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Why Leaders Should Prioritize Their Team’s Mental Health

Mental health has its long-awaited moment in the workplace. More and more people are recognizing how anxiety, depression, burnout and other mental health issues can have a significant impact on an individual’s well-being.

The COVID-19 pandemic has brought many of these problems in the foreground, in part because it revealed how fragile our mental health is. While the pandemic hasn’t necessarily caused these issues, it has compounded the issues for some and helped open up dialogue for others.

While more leaders and their employees are now able to talk about mental health without being stigmatized, we still have a long way to go in terms of leaders who properly support their team’s mental health. Mental health has a profound impact on job performance and the employee experience – so it should be a top priority for every leader. If the mass exodus of workers over the past 6 months has taught us anything, it’s that people are much less tolerant compromise what is important to them.

Why your team’s mental health is relevant to you

While you don’t have to be anyone’s therapist, as a leader you need a basic understanding of how mental health works and how a person’s work can affect his well-being.

Example: “Toxic workplaces” – those defined by bullying, rudeness and disrespect – have was directly linked to symptoms of insomnia, which in itself is often associated with clinical depression. With work being such an important part of an employee’s life, being forced to spend countless hours in a toxic environment can be extremely detrimental to their mental and emotional well-being.

Unsurprisingly, such problems can also be extremely detrimental to the company’s bottom line. Studies have consistently shown that happy workers are more productive. Untreated mental health issues can have a direct impact on their job performance – and if an individual’s mental health issues are directly related to their job, they are likely to quit in an effort to improve their well-being.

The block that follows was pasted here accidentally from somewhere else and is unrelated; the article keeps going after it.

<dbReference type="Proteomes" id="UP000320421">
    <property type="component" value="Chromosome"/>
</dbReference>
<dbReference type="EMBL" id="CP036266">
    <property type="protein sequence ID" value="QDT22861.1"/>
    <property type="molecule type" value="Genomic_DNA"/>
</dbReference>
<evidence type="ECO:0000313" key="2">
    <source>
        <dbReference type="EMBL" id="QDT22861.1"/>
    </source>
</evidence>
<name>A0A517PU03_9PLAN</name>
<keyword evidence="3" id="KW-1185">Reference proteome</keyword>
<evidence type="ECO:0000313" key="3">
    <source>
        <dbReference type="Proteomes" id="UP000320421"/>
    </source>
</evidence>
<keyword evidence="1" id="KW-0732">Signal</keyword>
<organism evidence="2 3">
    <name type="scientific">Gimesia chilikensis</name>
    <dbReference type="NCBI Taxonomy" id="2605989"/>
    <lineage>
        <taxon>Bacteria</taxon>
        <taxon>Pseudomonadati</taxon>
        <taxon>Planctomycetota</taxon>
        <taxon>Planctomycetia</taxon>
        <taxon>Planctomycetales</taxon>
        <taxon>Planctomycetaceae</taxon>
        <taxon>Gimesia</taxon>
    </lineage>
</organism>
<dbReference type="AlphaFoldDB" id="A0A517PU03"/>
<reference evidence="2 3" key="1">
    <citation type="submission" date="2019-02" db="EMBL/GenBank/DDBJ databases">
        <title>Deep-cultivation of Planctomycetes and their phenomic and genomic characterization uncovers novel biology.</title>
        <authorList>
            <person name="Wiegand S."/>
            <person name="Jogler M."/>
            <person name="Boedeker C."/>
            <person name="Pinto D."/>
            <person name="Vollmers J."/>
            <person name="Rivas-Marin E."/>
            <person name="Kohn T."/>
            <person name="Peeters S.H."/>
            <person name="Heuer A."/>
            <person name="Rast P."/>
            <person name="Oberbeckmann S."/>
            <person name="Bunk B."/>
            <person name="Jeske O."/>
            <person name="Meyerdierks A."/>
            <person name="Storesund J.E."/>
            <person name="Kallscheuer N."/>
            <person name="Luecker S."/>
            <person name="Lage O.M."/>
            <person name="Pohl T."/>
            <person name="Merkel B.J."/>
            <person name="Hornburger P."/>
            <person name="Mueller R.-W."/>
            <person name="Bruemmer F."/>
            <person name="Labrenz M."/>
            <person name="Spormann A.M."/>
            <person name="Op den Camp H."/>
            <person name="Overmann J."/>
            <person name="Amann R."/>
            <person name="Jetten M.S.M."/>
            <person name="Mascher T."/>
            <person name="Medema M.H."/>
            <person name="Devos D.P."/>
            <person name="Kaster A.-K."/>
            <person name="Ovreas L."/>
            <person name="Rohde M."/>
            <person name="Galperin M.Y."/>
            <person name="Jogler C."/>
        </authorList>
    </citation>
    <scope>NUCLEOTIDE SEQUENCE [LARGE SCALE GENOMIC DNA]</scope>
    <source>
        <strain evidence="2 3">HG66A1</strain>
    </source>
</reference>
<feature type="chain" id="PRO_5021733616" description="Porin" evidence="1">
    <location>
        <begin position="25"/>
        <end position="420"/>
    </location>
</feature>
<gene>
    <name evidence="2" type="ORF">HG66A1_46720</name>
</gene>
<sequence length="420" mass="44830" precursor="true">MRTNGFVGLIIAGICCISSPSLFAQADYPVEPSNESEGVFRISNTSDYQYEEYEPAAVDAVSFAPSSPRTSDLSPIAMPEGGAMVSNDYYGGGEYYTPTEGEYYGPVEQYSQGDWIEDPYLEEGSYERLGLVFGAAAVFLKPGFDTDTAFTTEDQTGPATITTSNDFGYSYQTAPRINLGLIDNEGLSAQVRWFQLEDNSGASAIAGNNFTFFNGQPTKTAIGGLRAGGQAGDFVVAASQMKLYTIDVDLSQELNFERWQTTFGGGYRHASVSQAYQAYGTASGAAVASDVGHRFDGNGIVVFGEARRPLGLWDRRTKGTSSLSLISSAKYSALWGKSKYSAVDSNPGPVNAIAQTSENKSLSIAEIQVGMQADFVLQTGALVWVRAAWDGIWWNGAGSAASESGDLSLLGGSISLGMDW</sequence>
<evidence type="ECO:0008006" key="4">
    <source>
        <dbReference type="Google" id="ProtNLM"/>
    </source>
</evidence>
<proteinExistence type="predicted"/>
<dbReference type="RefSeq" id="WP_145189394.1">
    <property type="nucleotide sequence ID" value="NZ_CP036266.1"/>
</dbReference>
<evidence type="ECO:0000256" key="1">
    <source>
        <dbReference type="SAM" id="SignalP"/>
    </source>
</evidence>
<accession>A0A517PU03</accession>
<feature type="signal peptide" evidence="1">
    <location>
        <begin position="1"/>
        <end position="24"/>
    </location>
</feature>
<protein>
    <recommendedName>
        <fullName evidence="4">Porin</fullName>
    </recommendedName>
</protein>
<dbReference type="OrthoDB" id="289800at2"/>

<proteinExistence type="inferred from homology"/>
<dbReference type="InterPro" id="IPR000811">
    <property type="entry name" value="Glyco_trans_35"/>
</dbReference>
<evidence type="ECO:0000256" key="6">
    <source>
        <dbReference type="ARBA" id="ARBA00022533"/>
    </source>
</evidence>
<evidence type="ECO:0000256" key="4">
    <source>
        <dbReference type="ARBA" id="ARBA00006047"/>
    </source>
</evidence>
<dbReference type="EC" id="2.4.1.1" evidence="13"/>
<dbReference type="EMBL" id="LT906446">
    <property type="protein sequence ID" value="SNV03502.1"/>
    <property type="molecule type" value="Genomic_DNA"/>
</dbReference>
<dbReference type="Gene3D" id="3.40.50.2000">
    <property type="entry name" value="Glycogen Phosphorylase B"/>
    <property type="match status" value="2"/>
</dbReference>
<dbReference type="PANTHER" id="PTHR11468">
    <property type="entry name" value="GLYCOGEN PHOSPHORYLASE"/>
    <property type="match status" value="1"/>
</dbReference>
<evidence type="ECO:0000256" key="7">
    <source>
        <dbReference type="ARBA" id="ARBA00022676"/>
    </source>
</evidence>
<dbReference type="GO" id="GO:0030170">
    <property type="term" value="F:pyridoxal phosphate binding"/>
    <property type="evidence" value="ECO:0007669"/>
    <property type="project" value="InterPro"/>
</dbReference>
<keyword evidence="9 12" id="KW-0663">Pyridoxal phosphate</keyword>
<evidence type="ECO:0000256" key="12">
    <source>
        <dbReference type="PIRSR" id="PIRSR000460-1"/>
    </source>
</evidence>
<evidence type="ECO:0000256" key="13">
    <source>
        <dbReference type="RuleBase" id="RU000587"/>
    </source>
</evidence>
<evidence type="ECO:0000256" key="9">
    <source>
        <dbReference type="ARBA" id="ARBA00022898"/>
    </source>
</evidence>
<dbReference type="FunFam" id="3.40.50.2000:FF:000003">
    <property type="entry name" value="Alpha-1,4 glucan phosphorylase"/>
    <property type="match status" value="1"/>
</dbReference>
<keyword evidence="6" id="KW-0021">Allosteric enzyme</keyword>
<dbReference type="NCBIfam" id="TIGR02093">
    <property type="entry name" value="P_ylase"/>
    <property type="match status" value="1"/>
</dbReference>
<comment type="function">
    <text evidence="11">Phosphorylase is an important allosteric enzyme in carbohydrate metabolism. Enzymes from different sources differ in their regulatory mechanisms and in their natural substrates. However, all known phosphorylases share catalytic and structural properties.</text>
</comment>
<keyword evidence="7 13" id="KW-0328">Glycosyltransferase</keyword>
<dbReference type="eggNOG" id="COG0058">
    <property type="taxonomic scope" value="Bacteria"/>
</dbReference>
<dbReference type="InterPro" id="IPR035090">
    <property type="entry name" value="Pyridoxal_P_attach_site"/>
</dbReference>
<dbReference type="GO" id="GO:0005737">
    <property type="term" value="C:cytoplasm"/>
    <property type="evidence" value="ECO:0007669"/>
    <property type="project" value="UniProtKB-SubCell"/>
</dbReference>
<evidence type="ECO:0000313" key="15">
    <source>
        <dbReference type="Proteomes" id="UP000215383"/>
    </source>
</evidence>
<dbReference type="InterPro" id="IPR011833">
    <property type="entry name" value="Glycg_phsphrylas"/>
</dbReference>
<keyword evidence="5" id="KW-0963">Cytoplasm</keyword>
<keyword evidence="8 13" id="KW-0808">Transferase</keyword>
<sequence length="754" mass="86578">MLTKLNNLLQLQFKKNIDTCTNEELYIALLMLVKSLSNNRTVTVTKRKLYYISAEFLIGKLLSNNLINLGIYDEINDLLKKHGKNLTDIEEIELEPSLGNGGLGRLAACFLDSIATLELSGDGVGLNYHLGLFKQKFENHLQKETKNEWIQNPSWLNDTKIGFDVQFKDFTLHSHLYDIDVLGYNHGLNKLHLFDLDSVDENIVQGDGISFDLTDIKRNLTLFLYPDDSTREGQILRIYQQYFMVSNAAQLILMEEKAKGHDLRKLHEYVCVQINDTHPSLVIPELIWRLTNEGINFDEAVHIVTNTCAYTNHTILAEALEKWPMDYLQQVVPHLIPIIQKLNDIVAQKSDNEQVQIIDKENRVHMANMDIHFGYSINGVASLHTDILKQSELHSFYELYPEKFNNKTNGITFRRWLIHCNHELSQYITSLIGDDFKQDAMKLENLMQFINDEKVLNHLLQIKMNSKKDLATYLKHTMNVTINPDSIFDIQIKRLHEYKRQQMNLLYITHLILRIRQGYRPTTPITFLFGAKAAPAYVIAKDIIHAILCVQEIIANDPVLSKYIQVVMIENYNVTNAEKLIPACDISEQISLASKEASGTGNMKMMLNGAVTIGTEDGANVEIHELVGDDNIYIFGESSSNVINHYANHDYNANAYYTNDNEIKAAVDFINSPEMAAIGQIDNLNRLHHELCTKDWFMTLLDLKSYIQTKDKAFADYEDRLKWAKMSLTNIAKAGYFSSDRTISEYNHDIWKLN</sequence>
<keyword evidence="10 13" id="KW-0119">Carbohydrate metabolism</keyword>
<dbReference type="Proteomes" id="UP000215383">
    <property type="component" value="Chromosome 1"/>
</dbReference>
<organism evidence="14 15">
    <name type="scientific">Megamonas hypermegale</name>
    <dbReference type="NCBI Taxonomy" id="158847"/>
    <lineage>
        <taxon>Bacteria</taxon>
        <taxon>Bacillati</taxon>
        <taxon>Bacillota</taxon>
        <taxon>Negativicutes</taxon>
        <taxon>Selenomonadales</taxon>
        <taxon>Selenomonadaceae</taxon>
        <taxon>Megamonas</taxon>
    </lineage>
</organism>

If your concern is purely utilitarian – and you pretend to worry about making sure performance levels don’t drop, people will see through it. Your respect for your team’s sanity should stem from a genuine concern for them as human beings and the pleasure they feel in contributing to your organization. Treat performance results as the result of this type of leadership. Treating people as merely a means to an end is a surefire way to damage their sanity and your team’s performance.

Recognize the signs of someone in trouble

Like Mike Kogan, Deputy Adviser to Care advice center explained to me, the first responsibility of a leader is to recognize when someone is in trouble. “When mental health issues get worse, you’ll often see behavioral changes in the affected person,” he explains.

“We all have bad days from time to time, but leaders need to be aware of a lasting and seemingly sudden change in an employee’s behavior or temperament. They may become increasingly withdrawn or irritable, or get upset easily. They may display erratic behavior or be less inclined to engage with co-workers. Increased absenteeism is also common as these problems worsen.

By being able to recognize the signs, Kogan says, leaders can open a conversation where they can voice their concern for the employee and see if they need (or are already looking for) help.

You should not feel embarrassed approaching team members when you notice these changes. Remember that your job is not to diagnose or make sense of the changes. Your job is just to let people know you noticed it and care. You can say something like, “I noticed you were quieter than usual. I’m not trying to push, and you don’t have to share anything you don’t want, but I wanted you to know that I noticed this, and I’m concerned. If there’s anything I can do, or if I can be a listening ear, let me know.

Work to create a culture of connection and psychological safety